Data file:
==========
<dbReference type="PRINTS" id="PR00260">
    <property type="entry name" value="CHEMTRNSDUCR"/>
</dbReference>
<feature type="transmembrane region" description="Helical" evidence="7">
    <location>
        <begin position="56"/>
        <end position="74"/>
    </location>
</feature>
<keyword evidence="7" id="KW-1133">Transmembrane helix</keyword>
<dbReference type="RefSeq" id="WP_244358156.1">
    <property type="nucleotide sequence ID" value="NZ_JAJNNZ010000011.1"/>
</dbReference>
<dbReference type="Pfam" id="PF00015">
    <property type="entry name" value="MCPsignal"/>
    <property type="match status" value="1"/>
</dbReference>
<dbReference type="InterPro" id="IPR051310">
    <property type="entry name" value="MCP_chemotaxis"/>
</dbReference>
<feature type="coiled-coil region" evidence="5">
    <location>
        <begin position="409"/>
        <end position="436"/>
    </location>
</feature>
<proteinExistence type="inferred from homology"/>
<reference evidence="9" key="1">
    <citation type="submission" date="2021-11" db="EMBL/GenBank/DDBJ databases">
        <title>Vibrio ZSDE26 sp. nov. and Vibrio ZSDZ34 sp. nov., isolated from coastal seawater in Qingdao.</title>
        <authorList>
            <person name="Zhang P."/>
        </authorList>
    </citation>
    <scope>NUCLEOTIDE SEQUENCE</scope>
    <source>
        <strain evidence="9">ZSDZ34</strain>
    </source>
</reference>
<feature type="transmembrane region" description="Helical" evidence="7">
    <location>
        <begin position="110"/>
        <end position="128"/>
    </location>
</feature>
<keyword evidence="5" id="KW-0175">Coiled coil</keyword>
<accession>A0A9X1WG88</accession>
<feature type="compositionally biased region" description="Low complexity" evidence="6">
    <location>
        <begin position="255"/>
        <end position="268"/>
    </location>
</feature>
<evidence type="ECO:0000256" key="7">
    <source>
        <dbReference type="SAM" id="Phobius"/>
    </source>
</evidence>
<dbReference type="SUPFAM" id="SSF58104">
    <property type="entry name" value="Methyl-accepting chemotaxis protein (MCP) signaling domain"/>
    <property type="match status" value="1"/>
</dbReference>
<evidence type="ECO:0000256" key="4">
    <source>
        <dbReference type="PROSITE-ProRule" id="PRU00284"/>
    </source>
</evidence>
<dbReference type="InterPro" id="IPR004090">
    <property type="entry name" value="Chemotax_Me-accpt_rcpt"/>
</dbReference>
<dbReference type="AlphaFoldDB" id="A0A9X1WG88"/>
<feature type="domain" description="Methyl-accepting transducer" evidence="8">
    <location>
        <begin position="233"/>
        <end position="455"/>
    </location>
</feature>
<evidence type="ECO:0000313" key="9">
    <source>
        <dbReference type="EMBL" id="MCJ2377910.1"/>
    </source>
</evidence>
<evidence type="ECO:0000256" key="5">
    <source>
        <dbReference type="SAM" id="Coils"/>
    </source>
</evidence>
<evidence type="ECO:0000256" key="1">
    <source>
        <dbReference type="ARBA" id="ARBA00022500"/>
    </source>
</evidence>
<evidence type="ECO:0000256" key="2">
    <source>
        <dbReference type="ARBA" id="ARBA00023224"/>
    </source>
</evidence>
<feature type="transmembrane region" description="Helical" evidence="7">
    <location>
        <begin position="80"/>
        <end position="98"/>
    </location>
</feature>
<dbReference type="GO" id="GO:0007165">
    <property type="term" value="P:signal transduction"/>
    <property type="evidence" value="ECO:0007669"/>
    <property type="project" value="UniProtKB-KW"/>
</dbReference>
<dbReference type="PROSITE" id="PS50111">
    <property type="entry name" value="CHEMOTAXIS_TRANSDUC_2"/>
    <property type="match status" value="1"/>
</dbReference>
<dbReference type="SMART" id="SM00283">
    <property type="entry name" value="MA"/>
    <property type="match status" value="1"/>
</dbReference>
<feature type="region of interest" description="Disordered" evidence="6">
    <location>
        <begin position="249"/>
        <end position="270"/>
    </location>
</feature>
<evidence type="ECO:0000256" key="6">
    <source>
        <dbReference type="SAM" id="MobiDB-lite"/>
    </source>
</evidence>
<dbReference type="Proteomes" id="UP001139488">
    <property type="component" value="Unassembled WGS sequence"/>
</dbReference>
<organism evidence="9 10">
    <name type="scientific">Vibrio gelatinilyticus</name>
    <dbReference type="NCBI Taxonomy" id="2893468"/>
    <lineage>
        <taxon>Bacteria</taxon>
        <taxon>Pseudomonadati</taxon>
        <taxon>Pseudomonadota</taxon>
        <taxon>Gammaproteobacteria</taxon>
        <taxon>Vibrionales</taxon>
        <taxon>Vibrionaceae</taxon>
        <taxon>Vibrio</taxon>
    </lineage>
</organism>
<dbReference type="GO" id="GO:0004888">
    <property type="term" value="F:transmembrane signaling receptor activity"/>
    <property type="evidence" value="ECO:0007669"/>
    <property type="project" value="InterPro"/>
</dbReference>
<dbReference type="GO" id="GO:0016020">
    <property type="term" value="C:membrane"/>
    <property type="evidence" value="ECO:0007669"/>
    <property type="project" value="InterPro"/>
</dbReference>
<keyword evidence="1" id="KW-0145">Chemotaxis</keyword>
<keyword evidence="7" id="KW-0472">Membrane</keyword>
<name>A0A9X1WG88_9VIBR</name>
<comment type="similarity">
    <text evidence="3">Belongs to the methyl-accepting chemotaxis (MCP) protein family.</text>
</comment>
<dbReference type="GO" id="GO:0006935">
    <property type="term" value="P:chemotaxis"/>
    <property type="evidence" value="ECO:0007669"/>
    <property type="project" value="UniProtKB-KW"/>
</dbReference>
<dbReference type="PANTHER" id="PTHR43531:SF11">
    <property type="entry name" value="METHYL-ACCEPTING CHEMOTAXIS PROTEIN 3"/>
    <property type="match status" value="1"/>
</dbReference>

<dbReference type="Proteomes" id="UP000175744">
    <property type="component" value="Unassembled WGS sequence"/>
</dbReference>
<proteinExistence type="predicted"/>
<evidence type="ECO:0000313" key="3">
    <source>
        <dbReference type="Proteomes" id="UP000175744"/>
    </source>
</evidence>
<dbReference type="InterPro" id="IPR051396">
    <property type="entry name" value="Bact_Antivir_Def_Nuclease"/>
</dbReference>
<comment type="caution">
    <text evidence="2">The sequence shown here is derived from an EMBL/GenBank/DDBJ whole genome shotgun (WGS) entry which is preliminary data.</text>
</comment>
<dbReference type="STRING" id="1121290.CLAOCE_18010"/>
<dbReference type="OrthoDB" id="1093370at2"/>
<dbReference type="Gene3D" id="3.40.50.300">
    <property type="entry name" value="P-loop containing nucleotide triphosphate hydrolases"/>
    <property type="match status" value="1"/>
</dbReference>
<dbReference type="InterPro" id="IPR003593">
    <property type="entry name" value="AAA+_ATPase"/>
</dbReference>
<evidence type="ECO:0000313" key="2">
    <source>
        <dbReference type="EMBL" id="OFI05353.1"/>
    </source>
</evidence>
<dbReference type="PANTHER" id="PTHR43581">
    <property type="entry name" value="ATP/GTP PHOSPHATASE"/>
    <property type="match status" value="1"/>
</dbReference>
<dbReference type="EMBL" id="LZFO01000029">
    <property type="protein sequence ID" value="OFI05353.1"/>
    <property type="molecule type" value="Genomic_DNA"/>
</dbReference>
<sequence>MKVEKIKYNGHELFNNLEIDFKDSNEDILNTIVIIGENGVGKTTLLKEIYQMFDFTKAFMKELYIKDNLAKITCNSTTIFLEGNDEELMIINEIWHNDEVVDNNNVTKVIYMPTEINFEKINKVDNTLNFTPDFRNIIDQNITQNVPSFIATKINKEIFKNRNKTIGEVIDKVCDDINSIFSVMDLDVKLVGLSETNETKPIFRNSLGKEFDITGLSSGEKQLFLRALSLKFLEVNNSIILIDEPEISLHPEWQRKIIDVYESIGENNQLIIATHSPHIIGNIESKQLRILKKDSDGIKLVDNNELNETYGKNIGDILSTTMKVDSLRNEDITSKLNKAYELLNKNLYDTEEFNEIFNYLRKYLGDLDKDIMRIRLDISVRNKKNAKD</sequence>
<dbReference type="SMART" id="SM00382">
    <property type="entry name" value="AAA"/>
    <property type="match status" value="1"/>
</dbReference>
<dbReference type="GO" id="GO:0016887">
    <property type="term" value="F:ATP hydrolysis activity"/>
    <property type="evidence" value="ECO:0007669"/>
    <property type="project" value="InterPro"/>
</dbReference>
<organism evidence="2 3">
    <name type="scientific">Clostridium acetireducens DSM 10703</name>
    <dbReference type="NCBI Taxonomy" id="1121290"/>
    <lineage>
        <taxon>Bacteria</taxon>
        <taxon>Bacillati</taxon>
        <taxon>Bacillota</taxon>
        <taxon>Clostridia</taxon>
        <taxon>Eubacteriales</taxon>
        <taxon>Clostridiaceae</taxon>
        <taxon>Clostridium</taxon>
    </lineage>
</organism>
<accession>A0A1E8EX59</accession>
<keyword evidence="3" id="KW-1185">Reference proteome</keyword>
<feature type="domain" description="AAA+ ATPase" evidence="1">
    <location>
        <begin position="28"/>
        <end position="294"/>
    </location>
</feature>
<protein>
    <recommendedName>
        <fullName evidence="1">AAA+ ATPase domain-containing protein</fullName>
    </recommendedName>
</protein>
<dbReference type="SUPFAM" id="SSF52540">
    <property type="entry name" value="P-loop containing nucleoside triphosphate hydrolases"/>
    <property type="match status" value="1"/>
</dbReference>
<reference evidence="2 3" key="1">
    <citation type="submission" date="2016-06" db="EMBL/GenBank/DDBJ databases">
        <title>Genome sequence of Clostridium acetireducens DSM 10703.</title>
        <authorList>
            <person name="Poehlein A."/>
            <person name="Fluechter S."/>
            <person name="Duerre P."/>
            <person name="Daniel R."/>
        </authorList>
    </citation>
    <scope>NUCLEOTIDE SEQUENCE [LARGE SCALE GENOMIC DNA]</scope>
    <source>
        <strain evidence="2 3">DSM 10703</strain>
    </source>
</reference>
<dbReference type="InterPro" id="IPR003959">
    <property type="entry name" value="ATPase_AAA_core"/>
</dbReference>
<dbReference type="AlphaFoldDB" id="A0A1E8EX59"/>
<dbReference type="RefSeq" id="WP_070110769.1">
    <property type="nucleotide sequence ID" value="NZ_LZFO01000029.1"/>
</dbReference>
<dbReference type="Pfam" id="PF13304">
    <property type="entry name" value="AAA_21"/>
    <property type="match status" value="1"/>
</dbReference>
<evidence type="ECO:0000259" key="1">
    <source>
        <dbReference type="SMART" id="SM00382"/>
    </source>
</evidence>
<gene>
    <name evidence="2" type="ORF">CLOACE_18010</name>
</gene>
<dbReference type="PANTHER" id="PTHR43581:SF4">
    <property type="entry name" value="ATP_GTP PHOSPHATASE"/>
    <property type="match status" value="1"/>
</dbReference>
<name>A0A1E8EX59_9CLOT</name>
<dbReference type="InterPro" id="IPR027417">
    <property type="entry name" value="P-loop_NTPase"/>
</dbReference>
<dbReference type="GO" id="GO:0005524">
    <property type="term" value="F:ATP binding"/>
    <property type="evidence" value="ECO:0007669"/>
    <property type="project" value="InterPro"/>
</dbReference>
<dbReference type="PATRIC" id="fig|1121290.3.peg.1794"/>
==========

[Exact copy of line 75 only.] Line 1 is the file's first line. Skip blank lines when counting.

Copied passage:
        <end position="455"/>